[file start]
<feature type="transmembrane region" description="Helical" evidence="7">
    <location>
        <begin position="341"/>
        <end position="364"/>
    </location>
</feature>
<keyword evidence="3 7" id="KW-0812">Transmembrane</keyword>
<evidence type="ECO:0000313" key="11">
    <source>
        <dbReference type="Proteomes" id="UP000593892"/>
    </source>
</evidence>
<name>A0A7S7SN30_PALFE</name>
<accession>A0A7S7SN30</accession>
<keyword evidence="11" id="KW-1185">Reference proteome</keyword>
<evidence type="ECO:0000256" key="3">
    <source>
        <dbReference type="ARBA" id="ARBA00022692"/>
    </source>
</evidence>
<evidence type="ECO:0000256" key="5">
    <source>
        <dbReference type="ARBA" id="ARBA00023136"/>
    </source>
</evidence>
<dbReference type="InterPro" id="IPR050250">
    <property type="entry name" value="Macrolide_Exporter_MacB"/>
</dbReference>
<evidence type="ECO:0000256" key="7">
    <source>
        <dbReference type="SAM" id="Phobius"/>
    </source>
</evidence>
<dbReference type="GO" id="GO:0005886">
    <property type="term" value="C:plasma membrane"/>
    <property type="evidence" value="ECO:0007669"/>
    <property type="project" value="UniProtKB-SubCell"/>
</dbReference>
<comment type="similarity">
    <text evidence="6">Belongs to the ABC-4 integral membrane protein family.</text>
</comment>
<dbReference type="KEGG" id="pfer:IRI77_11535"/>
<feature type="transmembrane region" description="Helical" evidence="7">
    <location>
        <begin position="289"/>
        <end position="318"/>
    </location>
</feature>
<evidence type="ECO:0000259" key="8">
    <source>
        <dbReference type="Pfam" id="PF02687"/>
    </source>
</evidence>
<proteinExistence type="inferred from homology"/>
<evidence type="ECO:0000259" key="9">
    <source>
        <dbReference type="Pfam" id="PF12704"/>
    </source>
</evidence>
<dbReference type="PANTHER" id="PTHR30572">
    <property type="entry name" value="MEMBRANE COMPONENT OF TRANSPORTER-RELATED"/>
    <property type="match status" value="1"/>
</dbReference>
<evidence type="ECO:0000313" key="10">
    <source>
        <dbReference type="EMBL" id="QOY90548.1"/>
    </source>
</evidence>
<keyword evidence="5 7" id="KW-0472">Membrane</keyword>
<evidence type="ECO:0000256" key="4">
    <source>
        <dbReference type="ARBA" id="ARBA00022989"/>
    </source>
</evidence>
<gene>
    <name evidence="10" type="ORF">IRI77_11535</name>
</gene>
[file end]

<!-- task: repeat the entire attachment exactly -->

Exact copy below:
<feature type="transmembrane region" description="Helical" evidence="7">
    <location>
        <begin position="341"/>
        <end position="364"/>
    </location>
</feature>
<keyword evidence="3 7" id="KW-0812">Transmembrane</keyword>
<evidence type="ECO:0000313" key="11">
    <source>
        <dbReference type="Proteomes" id="UP000593892"/>
    </source>
</evidence>
<name>A0A7S7SN30_PALFE</name>
<accession>A0A7S7SN30</accession>
<keyword evidence="11" id="KW-1185">Reference proteome</keyword>
<evidence type="ECO:0000256" key="3">
    <source>
        <dbReference type="ARBA" id="ARBA00022692"/>
    </source>
</evidence>
<evidence type="ECO:0000256" key="5">
    <source>
        <dbReference type="ARBA" id="ARBA00023136"/>
    </source>
</evidence>
<dbReference type="InterPro" id="IPR050250">
    <property type="entry name" value="Macrolide_Exporter_MacB"/>
</dbReference>
<evidence type="ECO:0000256" key="7">
    <source>
        <dbReference type="SAM" id="Phobius"/>
    </source>
</evidence>
<dbReference type="GO" id="GO:0005886">
    <property type="term" value="C:plasma membrane"/>
    <property type="evidence" value="ECO:0007669"/>
    <property type="project" value="UniProtKB-SubCell"/>
</dbReference>
<comment type="similarity">
    <text evidence="6">Belongs to the ABC-4 integral membrane protein family.</text>
</comment>
<dbReference type="KEGG" id="pfer:IRI77_11535"/>
<feature type="transmembrane region" description="Helical" evidence="7">
    <location>
        <begin position="289"/>
        <end position="318"/>
    </location>
</feature>
<evidence type="ECO:0000259" key="8">
    <source>
        <dbReference type="Pfam" id="PF02687"/>
    </source>
</evidence>
<proteinExistence type="inferred from homology"/>
<evidence type="ECO:0000259" key="9">
    <source>
        <dbReference type="Pfam" id="PF12704"/>
    </source>
</evidence>
<dbReference type="PANTHER" id="PTHR30572">
    <property type="entry name" value="MEMBRANE COMPONENT OF TRANSPORTER-RELATED"/>
    <property type="match status" value="1"/>
</dbReference>
<evidence type="ECO:0000313" key="10">
    <source>
        <dbReference type="EMBL" id="QOY90548.1"/>
    </source>
</evidence>
<keyword evidence="5 7" id="KW-0472">Membrane</keyword>
<evidence type="ECO:0000256" key="4">
    <source>
        <dbReference type="ARBA" id="ARBA00022989"/>
    </source>
</evidence>
<gene>
    <name evidence="10" type="ORF">IRI77_11535</name>
</gene>